No Inflation… Really?

| May 15, 2013 | 0 Comments

inflationInflation seems to be the furthest thing from investors’ minds these days.

According to the official data from Bureau of Labor Statistics, inflation is slowing.

Today’s producer price index showed wholesale prices fell 0.7% last month.  And the closely watched core PPI slowed to a 0.1% gain.  And the latest report from the consumer price index (CPI), pegs inflation at the consumer level at about 0.8%.

But I don’t buy it…

Prices in the real world are rising much faster than the government reports.

Even famed investor Jim Rogers believes the government lies about the real rate of inflation.  In a recent CNBC interview he said, “The cost of food, education, and entertainment are going through the roof and the government lies about it.”

Why does the government lie about it?

So they can overstate growth.

It’s simple really.  If the US economy grows at 3% per year with a 1% inflation rate, then real economic growth is 2%.

When the economy is growing at 2% per year, everyone’s happy.  And it looks like those in power are doing a good job.

But if the economy is growing at 3% and inflation is 4%, 5%, or even 6%, then real economic growth is negative.  And when real growth is negative, we have big problems!

As you can see, it’s in the government’s interest to downplay inflation so they can overstate growth.

Here’s the thing…

The government can tell all the lies it wants to about inflation.  But in the end, it will come back to bite them.

You see, stocks perform well in the early stages of an inflationary boom.  But eventually high rates of inflation choke off economic growth.  And that’s bad news for stocks…

It also means interest rates will rise.  And that’s trouble for fixed income investments as well.

How can investors protect themselves from rising interest rates and inflation?

One thing every ETF investor should look into is Treasury Inflation-Protected Securities or TIPS.  They’re designed to help investors hedge against inflation.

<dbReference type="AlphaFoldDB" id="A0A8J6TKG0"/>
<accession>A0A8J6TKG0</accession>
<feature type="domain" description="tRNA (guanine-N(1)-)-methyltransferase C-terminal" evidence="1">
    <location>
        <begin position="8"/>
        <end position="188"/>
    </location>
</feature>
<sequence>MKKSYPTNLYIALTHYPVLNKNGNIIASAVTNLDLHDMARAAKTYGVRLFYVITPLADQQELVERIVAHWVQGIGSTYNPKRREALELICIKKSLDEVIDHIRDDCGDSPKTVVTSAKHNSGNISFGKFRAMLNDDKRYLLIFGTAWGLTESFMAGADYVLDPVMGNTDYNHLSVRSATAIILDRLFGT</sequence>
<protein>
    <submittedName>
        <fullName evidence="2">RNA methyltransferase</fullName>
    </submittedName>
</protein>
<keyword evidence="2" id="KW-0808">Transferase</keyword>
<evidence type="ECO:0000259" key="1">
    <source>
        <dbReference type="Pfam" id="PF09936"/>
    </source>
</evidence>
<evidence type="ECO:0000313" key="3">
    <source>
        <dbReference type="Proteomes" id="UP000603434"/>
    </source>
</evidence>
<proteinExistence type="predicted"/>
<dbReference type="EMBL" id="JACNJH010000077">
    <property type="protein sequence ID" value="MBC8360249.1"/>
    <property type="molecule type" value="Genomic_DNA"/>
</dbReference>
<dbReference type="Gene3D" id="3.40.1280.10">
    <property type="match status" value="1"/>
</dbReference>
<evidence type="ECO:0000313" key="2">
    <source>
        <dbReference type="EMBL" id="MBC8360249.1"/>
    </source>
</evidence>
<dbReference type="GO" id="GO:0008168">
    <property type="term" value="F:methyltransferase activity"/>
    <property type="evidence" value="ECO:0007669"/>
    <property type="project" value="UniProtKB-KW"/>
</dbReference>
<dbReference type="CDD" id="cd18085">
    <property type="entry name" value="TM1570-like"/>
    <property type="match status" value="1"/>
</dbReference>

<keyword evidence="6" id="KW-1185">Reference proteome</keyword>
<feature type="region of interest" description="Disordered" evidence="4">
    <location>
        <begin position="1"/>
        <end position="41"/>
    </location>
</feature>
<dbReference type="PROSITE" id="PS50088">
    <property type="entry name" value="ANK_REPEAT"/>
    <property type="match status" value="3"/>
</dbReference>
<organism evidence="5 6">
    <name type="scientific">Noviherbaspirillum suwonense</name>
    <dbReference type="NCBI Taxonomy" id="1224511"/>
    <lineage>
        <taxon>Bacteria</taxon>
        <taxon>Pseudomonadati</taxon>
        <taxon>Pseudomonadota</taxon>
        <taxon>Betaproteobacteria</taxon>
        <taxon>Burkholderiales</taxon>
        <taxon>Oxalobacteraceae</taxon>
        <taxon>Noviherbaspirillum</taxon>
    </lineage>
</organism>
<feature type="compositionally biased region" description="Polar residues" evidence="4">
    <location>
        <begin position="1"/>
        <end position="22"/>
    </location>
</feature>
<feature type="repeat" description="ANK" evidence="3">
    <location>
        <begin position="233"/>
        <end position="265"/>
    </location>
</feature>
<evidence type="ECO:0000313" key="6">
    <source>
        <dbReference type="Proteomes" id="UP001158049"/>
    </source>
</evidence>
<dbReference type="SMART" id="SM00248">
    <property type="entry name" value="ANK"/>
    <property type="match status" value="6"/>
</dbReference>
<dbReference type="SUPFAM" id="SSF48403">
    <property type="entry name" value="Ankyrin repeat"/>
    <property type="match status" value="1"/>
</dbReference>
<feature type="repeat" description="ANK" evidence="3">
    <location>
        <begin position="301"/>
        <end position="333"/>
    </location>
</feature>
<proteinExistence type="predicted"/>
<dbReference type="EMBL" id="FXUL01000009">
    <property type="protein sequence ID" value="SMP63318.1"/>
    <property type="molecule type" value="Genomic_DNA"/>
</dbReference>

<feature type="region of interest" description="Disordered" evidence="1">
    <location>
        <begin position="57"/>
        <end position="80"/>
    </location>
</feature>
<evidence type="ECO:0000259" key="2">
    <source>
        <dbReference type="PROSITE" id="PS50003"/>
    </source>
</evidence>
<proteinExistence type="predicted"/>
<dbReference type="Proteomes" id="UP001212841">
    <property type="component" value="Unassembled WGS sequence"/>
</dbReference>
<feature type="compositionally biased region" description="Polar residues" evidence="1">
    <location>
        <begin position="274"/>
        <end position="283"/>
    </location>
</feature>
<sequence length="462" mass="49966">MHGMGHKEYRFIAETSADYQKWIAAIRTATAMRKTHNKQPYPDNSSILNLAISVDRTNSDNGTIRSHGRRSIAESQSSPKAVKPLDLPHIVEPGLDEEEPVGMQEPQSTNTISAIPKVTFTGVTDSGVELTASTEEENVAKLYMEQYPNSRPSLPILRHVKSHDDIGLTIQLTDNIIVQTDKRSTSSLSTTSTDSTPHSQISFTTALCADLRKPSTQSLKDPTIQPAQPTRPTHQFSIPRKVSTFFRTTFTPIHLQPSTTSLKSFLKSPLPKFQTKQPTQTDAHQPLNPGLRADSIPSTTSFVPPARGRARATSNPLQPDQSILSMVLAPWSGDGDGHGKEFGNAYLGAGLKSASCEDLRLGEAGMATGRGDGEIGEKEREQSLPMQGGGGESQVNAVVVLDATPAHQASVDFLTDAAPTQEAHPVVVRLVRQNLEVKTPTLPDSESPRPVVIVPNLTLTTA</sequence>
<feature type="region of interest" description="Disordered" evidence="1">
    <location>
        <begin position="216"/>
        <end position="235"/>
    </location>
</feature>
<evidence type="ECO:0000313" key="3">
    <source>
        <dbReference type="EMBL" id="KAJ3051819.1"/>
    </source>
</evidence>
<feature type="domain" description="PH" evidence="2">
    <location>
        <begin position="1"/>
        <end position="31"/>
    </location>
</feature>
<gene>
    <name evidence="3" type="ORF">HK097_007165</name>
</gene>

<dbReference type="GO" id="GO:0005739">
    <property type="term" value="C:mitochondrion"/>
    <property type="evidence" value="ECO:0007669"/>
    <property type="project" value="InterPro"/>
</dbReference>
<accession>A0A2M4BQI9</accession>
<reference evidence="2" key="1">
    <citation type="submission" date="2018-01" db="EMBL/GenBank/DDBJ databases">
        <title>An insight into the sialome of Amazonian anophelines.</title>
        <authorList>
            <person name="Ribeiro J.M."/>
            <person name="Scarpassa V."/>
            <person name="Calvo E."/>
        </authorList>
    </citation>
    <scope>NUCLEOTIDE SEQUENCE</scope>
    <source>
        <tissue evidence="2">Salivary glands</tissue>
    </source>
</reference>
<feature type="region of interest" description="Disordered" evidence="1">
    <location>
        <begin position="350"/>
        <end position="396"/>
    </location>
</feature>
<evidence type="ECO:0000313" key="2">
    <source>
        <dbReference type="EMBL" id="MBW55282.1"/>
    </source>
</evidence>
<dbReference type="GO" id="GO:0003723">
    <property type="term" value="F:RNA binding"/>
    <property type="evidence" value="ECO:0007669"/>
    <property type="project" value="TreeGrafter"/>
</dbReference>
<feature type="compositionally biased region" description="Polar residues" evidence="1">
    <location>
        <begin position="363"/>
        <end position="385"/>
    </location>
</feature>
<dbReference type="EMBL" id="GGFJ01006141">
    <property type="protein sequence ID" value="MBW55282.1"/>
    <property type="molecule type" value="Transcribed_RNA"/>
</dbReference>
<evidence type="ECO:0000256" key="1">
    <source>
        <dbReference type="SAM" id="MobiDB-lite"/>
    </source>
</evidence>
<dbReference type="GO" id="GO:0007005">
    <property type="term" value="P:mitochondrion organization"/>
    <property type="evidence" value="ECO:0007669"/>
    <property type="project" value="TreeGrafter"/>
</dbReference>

The largest TIPS ETF is the Barclays TIPS Bond Fund (TIP).  But since US TIPS are tied to the CPI that we know underreports inflation, you could still be losing out.

A better ETF is the PIMCO Global Advantage Inflation-Linked Bond ETF (ILB).  It’s an actively managed bond fund comprised of high-quality inflation-linked bonds from different countries around the world.

In short, inflation is running much hotter than the government wants you to believe.  You simply have to protect yourself from inflation.  And TIPS ETFs, like TIP and ILB, are an easy way to add inflation protection to your portfolio.

Good Investing,

Corey Williams

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Category: Bond ETFs, ETFs, What's Going On?

About the Author ()

Corey Williams is the editor of Sector ETF Trader, an investment advisory service focused on profiting from ETFs and the economic cycle. Under Corey’s leadership, the Sector ETF Trader has become one of the most popular and successful ETF advisories around. In addition to his groundbreaking service, Corey is the lead contributor to ETF Trading Research, where he shares his insights about ETFs and financial markets three times a week. He’s also a regular contributor to the Dynamic Wealth Report and the editor of one the hottest option trading services around – Elite Option Trader.

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